Back to School in Better Buildings, Better Schools
Schools are demonstrating what can be done to make comfortable learning environments for kids while reducing their environmental impacts. From energy efficiency efforts to renewable energy installations, schools are helping solve the energy challenges we face.
Guest blog by Stan Price, Executive Director of Northwest Energy Efficiency Council (NEEC)
At PC Jantz Elementary School in the Odessa School District in Eastern Washington, teachers reported having to move the students at least 12’ from the wall to help them retain their body heat due to the cold coming in from the windows on windy days. In the Renton School District, aging single pane windows at Dimmitt Middle School let in freezing air into classrooms in winter and allowed them to massively overheat in early fall and late spring. I don't know about you, but I think that we can't make progress in improving the quality of student learning if we can't make the spaces in which they learn comfortable, or even habitable.
Luckily, steps are being taken around the state to improve school buildings and make them more energy efficient. With the help of Schneider Electric, the Odessa School District made upgrades to reduce outside air infiltration at PC Jantz Elementary, including the replacement of heating, ventilation, and air conditioning (HVAC) equipment, HVAC control system upgrades, lighting fixture upgrades, windows, and the installation of insulation and plumbing fixture replacements. In Renton, District leaders worked with Trane, a leading global provider of indoor comfort systems and solutions brand of Ingersoll Rand, to install tinted, double-pane windows, high efficiency boilers and hot water heaters. Companies and school districts are making efforts like the one at PC Jantz Elementary and at Dimmitt Middle School all around Washington. Buildings are being retrofitted with the newest technologies. The energy and cost savings show that we can help the children’s learning environment while creating more local jobs and cutting pollution. Districts can take those dollars saved and reinvest in our children’s future.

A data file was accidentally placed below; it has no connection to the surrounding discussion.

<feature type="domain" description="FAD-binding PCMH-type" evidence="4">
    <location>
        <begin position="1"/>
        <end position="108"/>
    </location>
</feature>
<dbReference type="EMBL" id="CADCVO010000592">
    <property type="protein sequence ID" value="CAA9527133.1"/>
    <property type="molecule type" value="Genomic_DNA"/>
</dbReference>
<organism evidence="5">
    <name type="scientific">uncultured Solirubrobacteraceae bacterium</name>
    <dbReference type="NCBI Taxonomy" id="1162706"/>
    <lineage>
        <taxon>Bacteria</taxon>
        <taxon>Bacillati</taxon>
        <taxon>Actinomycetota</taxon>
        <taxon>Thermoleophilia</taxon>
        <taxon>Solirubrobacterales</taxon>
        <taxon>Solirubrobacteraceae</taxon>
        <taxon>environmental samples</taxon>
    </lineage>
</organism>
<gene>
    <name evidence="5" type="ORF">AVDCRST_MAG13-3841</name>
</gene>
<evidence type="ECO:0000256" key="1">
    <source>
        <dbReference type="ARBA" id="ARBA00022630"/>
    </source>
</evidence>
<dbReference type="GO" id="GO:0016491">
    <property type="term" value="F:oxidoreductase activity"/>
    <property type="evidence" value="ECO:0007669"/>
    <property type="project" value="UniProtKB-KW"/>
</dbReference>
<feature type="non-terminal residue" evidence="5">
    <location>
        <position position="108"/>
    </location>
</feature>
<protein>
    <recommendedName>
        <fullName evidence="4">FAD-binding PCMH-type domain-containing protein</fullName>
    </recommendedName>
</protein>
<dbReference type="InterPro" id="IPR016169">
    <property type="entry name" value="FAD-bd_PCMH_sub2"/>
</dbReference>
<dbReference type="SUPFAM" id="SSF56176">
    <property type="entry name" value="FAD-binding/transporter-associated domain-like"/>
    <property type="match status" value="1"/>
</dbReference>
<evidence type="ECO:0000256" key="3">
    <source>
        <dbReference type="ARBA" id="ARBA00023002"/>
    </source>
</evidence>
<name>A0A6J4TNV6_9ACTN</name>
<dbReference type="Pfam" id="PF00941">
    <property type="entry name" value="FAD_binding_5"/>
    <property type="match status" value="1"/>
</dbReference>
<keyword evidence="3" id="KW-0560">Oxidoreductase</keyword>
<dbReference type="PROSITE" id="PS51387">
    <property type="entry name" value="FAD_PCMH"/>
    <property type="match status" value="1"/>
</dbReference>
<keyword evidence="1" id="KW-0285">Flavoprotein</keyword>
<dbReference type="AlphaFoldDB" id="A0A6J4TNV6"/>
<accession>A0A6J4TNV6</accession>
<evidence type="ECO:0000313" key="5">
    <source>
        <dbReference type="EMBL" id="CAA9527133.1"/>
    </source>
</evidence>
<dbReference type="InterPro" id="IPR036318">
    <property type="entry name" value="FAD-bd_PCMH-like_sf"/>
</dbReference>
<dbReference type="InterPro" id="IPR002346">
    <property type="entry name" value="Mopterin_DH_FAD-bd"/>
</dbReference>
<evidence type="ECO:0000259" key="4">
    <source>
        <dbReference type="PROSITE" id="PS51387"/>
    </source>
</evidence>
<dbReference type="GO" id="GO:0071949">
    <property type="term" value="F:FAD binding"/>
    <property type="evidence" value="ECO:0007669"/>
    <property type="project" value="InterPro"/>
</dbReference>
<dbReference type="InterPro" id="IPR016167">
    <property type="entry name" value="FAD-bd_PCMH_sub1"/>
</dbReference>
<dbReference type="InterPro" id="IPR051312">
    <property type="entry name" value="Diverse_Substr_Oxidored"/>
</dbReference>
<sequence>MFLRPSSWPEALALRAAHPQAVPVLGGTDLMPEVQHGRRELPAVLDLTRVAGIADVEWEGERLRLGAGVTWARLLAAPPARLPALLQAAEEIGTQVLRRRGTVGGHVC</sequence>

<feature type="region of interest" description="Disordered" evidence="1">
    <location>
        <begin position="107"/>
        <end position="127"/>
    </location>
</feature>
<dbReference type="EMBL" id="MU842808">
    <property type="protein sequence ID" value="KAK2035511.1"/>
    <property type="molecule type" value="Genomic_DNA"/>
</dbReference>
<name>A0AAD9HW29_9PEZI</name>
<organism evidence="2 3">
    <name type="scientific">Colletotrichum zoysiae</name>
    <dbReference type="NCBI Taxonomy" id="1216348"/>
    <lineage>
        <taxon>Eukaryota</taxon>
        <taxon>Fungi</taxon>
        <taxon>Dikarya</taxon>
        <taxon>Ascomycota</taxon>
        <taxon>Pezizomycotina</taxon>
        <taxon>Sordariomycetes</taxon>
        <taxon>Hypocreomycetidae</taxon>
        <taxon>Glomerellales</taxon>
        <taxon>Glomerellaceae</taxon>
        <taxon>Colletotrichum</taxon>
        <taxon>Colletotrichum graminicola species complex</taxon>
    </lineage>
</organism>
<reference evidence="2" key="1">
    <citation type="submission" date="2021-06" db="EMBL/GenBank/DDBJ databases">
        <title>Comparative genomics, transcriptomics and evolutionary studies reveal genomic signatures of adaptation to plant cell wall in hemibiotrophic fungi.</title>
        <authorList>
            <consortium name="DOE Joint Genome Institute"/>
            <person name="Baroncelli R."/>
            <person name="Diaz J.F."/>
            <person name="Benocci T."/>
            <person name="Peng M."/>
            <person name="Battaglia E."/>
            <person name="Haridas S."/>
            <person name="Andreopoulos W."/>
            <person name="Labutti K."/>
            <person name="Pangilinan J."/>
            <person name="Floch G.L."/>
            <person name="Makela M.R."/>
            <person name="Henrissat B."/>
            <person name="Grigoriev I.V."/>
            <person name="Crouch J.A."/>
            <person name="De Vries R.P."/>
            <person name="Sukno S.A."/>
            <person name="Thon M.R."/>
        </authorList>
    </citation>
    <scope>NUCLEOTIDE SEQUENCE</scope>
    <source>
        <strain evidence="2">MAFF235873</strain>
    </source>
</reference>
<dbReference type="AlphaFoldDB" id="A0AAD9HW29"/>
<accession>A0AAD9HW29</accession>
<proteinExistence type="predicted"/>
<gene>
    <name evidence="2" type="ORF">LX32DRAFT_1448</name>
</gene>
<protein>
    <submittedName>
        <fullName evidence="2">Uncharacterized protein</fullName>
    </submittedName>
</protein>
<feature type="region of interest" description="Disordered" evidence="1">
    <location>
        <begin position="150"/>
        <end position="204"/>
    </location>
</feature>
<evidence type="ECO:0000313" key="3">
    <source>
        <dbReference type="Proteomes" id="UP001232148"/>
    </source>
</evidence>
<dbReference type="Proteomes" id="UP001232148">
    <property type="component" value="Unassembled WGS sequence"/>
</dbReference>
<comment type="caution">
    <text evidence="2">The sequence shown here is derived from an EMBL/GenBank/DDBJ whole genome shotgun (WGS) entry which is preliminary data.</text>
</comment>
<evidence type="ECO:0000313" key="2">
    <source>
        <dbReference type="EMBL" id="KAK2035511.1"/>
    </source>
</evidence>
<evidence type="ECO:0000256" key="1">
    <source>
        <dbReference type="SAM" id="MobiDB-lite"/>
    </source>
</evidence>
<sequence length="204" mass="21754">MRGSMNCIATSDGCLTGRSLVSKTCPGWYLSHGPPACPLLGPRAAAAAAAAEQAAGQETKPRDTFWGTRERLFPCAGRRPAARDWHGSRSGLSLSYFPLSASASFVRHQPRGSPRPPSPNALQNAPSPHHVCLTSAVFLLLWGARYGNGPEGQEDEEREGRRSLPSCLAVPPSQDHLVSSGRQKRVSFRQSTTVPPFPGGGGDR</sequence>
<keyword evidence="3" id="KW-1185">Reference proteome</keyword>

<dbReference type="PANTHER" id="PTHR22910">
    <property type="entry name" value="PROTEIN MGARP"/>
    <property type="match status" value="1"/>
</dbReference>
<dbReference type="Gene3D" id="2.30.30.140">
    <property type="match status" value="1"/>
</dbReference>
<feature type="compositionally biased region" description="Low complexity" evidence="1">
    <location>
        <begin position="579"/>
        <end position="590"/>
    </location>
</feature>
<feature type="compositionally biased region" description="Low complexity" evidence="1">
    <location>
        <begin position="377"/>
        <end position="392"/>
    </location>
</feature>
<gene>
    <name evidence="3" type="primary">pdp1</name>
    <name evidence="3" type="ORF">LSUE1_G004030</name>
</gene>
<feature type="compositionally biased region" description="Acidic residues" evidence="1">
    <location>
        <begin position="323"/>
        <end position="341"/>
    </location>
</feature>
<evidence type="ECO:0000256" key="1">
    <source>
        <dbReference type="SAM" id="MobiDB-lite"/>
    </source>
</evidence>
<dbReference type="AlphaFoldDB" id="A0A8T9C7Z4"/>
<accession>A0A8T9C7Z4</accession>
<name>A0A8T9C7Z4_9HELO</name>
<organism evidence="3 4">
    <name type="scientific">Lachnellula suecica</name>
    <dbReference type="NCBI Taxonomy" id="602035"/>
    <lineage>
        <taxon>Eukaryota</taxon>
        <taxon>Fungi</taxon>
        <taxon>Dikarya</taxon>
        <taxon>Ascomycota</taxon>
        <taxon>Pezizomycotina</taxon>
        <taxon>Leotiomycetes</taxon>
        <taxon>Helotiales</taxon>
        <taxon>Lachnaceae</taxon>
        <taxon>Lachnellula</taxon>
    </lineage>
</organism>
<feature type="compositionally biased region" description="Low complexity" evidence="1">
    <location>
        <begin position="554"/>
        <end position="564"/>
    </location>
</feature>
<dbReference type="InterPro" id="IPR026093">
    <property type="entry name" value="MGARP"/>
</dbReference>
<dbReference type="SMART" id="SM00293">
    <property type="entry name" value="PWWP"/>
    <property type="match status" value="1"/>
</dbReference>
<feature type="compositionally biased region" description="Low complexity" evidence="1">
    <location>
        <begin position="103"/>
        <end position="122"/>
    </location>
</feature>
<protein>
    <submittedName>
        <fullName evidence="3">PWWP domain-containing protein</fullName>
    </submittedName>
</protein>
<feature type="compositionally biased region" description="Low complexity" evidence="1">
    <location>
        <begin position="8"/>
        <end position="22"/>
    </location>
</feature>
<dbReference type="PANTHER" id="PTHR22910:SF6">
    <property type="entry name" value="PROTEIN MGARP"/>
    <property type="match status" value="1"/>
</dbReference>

Lighting makes a big difference when it comes to learning, and the big technology advances in that arena are being applied to schools. Ameresco Quantum, an independent energy services company, recently worked with the Puyallup School District on projects to upgrade lighting in classrooms, portables and gyms. The effort replaced inefficient T-12 lighting in over a million square feet of classrooms with modern T-8 technology and lower wattage lamps and saved $200,000 in energy costs per year. On the other side of the state, the Columbia School District partnered with Apollo, a resource solutions group, to upgrade many of the heating and cooling components of the school district's facilities. Students in the Columbia School District now can enjoy an improved learning environment with a more comfortable indoor climate.
New control systems and remote access management are more ways buildings can improve energy efficiency. The Toledo School District recently completed a project with McKinstry, a design-build-operate-and-maintain (DBOM) firm, to install a new direct digital controls upgrade. The new technology allows remote surveillance and maintenance of system use in the Toledo elementary, middle and high schools. The system makes sure that lights, heating, and other systems are shut down at the appropriate times.
Schools across the region are demonstrating what can be done to make comfortable learning environments for kids while reducing their environmental impacts. From energy efficiency efforts to renewable energy installations, schools are helping solve the energy challenges we face.
The Northwest Energy Efficiency Council (NEEC) is a business association of the energy efficiency industry. NEEC’s mission is to promote policies and programs that enhance market opportunities for energy efficiency.